Exploring new sources to nourish Greg’s basic psychological need for self-esteem enhancement was also significant, as it was striking for both Greg and me that he had no sources other than his athletic career at that time. In this process, I learned that NFOR/OTS represents a significant personal crisis. In this respect, and given Greg’s tearfulness during the first few intervention sessions, sport psychologists are well advised to prepare for this. A self-compassionate stance might be helpful in coping with these situations.

Conclusion

Greg’s case demonstrated that an “overtrained state” can be caused by a combination of any simultaneously occurring stressors of any severity and that it must be understood in terms of these combined influences in the respective sport culture. Results of mood monitoring suggested that moods are an important indicator of a person’s overall condition and should always be taken seriously as behavioral indicators. This was also reflected by Greg’s neglect of his decreasing mood states and other warning signs during the course of his maladjustment. Performance and mood disturbances are key symptoms of training maladaptation, so monitoring an athlete’s mood and stress-recovery state appears to be very useful in the support of elite athletes. Athletes, as well as coaches, psychologists, and psychology trainees, should be taught that mood states provide significant information.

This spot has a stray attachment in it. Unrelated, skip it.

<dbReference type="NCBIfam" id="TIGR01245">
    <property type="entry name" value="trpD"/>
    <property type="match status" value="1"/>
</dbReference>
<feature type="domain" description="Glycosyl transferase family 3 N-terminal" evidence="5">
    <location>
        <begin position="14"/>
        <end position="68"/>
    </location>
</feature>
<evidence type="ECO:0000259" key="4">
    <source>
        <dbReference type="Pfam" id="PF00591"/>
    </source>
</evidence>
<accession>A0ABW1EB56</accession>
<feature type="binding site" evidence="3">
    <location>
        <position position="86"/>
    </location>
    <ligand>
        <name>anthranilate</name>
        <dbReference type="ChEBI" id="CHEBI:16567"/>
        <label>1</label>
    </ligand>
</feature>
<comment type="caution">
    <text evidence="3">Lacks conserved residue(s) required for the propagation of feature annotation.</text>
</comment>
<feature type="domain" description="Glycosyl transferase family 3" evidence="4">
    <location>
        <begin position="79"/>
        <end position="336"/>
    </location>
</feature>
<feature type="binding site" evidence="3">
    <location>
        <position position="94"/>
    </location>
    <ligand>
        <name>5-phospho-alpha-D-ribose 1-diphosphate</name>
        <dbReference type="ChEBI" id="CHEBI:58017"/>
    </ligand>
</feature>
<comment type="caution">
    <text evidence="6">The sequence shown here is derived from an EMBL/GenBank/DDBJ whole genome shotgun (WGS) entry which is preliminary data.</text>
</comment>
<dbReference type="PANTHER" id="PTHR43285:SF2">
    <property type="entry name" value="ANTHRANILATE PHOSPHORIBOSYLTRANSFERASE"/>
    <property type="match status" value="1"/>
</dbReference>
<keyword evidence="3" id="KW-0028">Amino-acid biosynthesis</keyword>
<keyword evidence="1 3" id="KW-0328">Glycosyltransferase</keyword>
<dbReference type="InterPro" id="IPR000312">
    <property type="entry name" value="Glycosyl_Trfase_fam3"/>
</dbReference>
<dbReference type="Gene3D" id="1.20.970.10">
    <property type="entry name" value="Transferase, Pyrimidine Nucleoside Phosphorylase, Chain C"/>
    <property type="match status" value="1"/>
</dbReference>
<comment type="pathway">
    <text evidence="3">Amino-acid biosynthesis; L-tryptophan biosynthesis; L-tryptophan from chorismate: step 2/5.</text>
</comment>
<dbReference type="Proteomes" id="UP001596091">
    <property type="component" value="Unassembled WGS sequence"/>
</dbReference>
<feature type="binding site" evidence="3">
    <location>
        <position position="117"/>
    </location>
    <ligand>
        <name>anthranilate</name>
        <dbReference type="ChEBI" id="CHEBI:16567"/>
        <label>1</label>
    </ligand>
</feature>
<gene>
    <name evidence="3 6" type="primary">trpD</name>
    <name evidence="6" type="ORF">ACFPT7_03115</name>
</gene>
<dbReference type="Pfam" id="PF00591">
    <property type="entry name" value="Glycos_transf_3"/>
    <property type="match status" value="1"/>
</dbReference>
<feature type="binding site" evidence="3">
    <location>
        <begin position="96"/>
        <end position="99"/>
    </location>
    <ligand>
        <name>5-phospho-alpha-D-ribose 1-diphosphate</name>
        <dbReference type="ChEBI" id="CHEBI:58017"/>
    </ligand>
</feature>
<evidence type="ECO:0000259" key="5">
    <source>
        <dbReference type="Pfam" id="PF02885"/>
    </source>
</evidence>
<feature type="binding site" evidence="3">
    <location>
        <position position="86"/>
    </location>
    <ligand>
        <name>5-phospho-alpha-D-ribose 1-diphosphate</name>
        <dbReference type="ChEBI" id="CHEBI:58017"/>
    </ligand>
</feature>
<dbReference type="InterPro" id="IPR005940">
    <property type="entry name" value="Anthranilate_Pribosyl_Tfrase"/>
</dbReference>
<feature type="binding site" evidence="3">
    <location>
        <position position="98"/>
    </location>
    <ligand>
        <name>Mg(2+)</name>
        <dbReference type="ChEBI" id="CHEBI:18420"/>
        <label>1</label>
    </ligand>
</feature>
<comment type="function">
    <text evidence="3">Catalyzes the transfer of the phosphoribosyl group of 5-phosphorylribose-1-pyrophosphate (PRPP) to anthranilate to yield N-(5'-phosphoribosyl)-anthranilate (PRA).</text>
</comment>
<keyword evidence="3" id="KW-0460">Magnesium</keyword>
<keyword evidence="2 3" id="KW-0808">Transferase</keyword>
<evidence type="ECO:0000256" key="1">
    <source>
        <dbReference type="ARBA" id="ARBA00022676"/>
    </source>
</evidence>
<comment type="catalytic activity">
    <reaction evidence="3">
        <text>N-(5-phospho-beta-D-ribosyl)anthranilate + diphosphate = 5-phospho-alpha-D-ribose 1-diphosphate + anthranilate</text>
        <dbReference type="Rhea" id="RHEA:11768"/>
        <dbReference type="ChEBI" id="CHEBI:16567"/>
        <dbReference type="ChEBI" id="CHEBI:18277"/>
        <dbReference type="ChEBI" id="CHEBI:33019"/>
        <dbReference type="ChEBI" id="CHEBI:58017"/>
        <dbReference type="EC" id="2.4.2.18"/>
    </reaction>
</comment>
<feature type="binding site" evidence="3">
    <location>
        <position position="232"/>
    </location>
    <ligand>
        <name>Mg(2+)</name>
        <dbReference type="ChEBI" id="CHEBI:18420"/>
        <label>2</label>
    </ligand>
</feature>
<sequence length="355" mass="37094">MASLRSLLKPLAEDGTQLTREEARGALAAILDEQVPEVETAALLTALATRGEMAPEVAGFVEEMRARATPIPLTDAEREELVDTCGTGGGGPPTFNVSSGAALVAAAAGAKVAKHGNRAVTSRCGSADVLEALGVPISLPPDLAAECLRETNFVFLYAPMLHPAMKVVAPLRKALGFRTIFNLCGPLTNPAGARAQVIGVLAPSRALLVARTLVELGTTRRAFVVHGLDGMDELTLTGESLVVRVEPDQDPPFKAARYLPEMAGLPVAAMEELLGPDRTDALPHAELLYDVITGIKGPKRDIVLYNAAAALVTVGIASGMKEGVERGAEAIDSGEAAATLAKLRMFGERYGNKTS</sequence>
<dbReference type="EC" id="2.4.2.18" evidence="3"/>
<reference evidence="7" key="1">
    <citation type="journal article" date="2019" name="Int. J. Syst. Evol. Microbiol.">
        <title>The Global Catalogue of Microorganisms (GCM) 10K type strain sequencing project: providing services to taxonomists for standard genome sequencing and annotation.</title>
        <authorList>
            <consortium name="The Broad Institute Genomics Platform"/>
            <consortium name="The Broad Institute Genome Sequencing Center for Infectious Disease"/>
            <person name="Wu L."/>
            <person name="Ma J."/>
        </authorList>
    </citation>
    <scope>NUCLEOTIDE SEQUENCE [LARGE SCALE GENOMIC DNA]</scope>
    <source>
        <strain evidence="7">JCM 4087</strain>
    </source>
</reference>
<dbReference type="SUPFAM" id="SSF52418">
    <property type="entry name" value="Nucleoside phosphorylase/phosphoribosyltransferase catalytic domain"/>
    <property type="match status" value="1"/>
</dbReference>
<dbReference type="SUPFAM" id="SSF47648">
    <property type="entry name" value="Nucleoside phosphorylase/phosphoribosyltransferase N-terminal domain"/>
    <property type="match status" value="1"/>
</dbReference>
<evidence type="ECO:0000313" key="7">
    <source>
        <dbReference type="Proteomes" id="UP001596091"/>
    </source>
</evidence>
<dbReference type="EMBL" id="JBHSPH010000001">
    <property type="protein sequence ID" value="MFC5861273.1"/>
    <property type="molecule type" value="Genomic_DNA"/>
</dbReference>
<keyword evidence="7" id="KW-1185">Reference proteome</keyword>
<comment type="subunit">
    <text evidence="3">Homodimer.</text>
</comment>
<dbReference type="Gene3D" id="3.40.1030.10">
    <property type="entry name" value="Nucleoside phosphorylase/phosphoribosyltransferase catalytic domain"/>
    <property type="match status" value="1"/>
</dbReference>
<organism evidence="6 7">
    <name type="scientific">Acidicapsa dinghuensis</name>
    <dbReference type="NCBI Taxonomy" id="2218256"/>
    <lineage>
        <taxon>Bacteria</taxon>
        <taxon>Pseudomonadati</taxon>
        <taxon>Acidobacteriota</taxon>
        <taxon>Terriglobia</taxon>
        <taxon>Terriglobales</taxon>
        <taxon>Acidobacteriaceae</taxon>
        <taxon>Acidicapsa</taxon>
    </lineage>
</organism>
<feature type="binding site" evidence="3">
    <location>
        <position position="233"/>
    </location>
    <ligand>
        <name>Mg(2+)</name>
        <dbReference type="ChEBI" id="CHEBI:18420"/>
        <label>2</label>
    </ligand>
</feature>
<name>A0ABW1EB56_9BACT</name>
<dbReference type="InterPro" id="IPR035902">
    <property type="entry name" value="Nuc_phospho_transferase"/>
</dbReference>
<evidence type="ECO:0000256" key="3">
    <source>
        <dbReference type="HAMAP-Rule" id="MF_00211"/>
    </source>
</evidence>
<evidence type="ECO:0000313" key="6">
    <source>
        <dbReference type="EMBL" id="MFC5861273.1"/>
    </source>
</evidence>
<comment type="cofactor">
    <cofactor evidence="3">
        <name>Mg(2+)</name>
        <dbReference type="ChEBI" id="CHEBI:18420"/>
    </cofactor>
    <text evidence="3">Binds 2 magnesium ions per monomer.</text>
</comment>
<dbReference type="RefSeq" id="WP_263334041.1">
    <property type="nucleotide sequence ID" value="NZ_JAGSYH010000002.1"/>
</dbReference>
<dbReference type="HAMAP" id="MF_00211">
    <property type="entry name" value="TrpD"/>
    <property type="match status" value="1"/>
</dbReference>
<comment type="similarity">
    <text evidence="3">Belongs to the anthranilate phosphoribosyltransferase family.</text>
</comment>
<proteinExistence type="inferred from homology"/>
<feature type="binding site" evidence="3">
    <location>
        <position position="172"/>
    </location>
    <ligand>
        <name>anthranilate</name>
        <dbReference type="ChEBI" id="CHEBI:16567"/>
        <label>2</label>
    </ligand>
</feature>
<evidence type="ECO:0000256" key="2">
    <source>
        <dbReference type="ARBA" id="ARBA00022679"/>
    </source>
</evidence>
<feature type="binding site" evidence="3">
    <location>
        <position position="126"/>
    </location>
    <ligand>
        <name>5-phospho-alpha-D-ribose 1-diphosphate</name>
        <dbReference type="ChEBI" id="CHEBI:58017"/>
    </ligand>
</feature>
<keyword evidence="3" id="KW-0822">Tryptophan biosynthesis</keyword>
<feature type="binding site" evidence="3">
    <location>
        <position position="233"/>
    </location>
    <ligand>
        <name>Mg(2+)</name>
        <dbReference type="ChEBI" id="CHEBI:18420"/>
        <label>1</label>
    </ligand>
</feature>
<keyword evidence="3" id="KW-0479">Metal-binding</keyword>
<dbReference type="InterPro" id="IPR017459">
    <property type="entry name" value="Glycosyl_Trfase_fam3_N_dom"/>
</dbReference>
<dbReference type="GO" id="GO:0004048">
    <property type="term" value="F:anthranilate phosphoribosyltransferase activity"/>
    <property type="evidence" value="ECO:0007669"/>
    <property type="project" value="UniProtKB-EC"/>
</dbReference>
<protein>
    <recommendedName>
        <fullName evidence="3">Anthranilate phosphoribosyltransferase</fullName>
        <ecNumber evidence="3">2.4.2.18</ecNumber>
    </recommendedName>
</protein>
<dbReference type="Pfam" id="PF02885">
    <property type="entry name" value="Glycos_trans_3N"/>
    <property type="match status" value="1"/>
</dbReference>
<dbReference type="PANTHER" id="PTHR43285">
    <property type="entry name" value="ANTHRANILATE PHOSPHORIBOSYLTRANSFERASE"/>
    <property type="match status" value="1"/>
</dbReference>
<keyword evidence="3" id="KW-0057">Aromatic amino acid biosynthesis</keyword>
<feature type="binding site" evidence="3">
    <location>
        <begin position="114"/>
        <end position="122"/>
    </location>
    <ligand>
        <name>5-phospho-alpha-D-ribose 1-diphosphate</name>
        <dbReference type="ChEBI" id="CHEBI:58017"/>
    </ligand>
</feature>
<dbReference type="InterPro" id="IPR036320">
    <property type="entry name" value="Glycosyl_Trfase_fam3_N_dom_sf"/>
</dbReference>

To treat NFOR/OTS effectively, practitioners must shift their focus from training and recovery schedules to a comprehensive understanding of the athlete’s holistic biopsychosocial stress-response process (Jones & Tenenbaum, 2009). This widens treatment options to include psychological and social strategies. The person as a whole—and not just the athlete—will be treated with respect to his or her personal history, values, and the role of sport in his or her present and future life. Overall, Greg benefitted from psychological and behavioral flexibility by developing a constructive response to stress (Hayes, 2004), which is supported by recent research (Chang, Wu, Kuo, & Chen, 2018) suggesting that psychological flexibility prevents emotional exhaustion in subjects with high levels of athletic identity.

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If the inline PDF is not rendering correctly, you can download the PDF file here.

The author is with the Elite Sport Dept., Swiss Federal Inst. of Sport Magglingen (SFISM), Magglingen, Switzerland.

Address author correspondence to daniel.birrer@baspo.admin.ch.